New Reports Looks at Connection between Bullying/Ostracism and Depression in Special Needs Students

April 30, 2012

New Reports Looks at Connection between Bullying/Ostracism and Depression in Special Needs Students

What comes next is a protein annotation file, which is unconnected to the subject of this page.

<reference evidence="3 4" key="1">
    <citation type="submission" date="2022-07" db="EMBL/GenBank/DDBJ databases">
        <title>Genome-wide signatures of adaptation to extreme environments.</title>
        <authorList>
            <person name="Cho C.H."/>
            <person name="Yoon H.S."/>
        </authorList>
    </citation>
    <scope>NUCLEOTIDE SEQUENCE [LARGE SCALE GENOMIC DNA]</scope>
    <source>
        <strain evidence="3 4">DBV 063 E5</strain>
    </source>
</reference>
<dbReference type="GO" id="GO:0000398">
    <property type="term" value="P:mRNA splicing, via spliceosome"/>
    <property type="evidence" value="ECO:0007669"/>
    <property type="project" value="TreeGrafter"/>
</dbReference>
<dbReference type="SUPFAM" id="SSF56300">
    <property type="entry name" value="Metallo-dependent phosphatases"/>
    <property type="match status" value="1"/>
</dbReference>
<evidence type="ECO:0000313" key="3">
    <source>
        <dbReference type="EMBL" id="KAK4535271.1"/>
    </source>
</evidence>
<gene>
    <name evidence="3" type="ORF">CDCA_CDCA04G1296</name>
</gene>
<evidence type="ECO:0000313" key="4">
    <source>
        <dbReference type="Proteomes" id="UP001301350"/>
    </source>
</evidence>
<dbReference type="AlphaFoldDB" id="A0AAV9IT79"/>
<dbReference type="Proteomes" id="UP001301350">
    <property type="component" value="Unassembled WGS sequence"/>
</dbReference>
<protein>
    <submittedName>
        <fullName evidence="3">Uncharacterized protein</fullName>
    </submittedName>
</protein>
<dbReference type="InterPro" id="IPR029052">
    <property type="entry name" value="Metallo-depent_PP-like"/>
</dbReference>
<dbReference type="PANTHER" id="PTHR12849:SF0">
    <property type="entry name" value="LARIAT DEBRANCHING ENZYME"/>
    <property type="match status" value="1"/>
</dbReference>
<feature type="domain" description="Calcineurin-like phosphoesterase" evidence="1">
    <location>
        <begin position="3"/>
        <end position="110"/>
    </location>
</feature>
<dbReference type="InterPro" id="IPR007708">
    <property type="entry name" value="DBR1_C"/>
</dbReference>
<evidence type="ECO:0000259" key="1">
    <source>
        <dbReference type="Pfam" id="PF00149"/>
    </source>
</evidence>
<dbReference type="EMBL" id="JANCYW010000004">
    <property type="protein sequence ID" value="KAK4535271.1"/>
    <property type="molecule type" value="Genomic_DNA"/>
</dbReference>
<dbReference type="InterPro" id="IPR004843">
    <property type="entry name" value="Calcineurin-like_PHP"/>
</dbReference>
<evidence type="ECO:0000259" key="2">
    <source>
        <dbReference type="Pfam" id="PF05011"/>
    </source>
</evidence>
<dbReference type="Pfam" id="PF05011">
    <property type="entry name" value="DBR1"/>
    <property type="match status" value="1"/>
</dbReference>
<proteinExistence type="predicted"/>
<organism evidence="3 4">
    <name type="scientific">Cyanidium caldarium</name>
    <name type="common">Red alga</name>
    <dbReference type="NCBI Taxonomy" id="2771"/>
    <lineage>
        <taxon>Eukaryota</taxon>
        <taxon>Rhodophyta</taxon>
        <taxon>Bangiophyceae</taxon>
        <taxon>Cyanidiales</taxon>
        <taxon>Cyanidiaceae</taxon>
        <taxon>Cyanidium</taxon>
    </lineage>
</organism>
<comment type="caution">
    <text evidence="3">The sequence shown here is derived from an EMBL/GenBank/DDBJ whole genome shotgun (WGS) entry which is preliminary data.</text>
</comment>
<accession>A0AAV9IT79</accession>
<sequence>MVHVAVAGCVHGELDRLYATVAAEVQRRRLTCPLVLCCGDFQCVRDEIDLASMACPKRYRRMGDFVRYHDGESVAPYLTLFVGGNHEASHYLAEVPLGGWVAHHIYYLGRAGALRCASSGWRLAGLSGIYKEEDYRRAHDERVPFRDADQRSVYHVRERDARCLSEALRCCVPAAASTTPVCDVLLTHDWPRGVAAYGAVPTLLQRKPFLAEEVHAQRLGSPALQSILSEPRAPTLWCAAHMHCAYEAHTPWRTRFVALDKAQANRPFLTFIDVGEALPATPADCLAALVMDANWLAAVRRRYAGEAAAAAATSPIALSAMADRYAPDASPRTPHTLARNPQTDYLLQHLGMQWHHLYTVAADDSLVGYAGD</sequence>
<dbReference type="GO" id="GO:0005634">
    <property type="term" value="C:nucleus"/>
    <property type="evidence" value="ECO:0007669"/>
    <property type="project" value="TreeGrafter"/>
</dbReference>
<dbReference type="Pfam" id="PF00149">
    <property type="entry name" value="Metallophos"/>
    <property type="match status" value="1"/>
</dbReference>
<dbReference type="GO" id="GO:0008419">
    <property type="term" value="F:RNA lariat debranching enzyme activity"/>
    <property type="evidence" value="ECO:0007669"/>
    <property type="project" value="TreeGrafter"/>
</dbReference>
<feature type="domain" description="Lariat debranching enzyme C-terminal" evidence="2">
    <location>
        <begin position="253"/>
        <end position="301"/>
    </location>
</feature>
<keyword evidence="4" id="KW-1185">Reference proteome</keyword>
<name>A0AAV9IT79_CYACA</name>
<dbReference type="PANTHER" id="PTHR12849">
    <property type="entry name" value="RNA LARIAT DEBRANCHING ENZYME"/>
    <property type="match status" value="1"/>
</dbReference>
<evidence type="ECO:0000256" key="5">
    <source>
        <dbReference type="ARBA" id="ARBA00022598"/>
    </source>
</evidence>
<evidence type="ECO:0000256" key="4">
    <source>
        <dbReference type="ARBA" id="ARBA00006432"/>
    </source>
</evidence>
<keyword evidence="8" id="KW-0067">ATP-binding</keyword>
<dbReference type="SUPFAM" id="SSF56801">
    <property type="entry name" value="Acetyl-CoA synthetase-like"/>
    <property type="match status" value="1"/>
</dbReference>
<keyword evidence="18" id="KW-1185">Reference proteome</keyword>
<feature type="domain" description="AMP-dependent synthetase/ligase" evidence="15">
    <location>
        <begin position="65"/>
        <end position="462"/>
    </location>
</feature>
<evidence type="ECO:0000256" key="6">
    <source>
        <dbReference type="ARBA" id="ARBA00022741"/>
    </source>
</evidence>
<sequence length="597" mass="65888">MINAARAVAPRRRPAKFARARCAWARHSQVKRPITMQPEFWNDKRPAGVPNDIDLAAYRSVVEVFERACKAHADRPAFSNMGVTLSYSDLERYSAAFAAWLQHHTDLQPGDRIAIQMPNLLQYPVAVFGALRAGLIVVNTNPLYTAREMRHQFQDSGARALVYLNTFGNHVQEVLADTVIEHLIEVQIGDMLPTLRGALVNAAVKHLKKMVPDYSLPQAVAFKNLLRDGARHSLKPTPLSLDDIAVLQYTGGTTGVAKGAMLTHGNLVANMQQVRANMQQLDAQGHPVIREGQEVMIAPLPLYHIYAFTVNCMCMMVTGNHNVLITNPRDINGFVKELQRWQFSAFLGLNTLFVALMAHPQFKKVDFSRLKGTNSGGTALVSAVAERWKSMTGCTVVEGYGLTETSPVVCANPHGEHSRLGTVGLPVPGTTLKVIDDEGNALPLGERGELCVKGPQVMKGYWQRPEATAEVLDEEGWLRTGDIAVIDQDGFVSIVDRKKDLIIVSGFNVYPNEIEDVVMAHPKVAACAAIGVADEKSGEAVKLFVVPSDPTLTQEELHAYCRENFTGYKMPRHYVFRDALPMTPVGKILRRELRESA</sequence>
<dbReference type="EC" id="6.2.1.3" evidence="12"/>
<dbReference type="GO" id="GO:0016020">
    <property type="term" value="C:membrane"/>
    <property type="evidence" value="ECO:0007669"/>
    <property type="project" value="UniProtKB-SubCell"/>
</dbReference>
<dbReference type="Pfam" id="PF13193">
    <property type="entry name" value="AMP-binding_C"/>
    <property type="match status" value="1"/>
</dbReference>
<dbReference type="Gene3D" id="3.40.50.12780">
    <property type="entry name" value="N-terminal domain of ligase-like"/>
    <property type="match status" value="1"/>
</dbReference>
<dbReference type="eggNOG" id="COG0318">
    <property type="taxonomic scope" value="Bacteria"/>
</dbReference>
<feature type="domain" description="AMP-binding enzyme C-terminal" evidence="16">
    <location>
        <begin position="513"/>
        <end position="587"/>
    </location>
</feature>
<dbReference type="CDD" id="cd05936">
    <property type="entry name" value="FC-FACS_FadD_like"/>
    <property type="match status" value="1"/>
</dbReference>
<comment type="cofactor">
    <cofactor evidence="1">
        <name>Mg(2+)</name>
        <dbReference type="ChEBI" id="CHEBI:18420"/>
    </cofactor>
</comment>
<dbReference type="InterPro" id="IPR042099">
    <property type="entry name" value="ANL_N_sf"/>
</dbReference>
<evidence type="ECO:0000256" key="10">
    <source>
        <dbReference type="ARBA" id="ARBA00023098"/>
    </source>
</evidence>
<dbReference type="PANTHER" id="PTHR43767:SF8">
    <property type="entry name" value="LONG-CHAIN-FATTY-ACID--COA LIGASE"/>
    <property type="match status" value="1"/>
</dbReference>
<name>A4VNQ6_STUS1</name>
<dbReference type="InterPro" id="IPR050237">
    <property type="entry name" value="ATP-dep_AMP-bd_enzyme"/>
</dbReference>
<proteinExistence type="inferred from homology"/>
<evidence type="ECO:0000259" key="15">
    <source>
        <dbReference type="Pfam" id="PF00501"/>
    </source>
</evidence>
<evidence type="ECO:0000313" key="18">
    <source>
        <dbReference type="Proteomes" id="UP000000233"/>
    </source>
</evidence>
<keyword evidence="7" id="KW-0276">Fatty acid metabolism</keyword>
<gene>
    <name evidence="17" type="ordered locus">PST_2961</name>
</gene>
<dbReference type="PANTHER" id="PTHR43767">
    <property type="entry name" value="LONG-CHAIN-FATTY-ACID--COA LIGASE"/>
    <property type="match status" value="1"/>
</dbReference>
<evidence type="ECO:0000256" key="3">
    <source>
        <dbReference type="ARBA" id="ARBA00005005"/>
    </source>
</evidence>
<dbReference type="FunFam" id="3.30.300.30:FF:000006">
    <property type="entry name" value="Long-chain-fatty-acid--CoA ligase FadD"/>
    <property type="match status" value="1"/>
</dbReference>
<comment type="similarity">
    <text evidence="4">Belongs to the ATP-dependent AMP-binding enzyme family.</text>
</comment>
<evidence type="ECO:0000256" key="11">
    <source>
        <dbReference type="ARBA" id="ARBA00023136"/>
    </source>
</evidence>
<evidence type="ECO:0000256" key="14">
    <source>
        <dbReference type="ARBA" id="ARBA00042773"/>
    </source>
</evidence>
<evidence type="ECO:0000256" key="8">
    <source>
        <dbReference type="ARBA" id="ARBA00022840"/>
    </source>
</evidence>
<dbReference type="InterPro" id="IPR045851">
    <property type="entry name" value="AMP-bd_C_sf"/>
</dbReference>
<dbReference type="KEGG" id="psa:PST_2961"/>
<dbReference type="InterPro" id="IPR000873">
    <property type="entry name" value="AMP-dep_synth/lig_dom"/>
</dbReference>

[caption id="attachment_1413" align="alignleft" width="300" caption="Image courtesy of chrisroll"][/caption] It’s no secret that bullying in American schools is a mounting problem for all children. As special needs educators the link between bullying and exclusion and children who struggle with additional health conditions or learning disabilities is evident. However, few large scale, reputable studies have taken time to look specifically at the relationship between bullying and the mental conditions of special needs children. That all changed yesterday at the American Academy of Pediatric Societies’ (PAS) annual meeting in Boston, MA. At this meeting an important new study from Dr. Margaret Ellis McKenna entitled “Ostracism Predicts Increased Risk of Internalizing Conditions in Youth with Special Healthcare Needs” was presented. This study is one of the first major looks at the effects of bullying on special needs students alone and its results are important warnings to all educators. Bullying Matters Though children with chronic health conditions and learning disabilities are already at a higher risk for mental health issues such as anxiety and depression, the causes of the comorbid conditions has not always been clear. Dr. McKenna and her team from the developmental-behavioral pediatrics unit at the Medical University of South Carolina decided to undertake this study in order to try and find the answers to this correlation. The focused on 109 youths from the ages of 8 to 17 that Dr. McKenna gathered from children’s hospitals. She asked both the children and their parents to complete a series of questionnaires that focused on both bullying and ostracism in schools, including being excluded by peers, as well as the presence of depression and anxiety. The children in the study presented with a variety of chronic health conditions. The majority (39%) had ADHD. Others suffered from cystic fibrosis (22%), diabetes (19%), learning disabilities (11%), obesity (11%), sickle cell disease (11%), autism (9%), and short stature (6%). Many children were diagnosed with more than one of the above conditions. The results showed that the presence of bullying or ostracism at school was an indication of increased symptoms of depression and anxiety among these special needs children. What’s more, the results of the parent survey further showed that ostracism was the strongest indicator of mental health issues. The Kids and the Future In a press release for the American Academy of Pediatrics, Dr. McKenna expounded on the importance of her study’s results. She explains, “What is notable about these findings is that despite all the many challenges these children face in relation to their chronic medical or developmental diagnosis, being bullied or excluded by their peers were the factors most likely to predict whether or not they reported symptoms of depression.” As educators and healthcare professionals continue to look at the future of bullying in school, recognizing the relationship between the actions of the peer group and the mental health of some of our most vulnerable students is important. Most educators, especially those in special education, are likely aware of the devastating effects that bullying can have on special needs students. So, studies like this one only help to confirm these suspicions and support efforts to root out this negative behavior and work towards a healthier school environment for all students.



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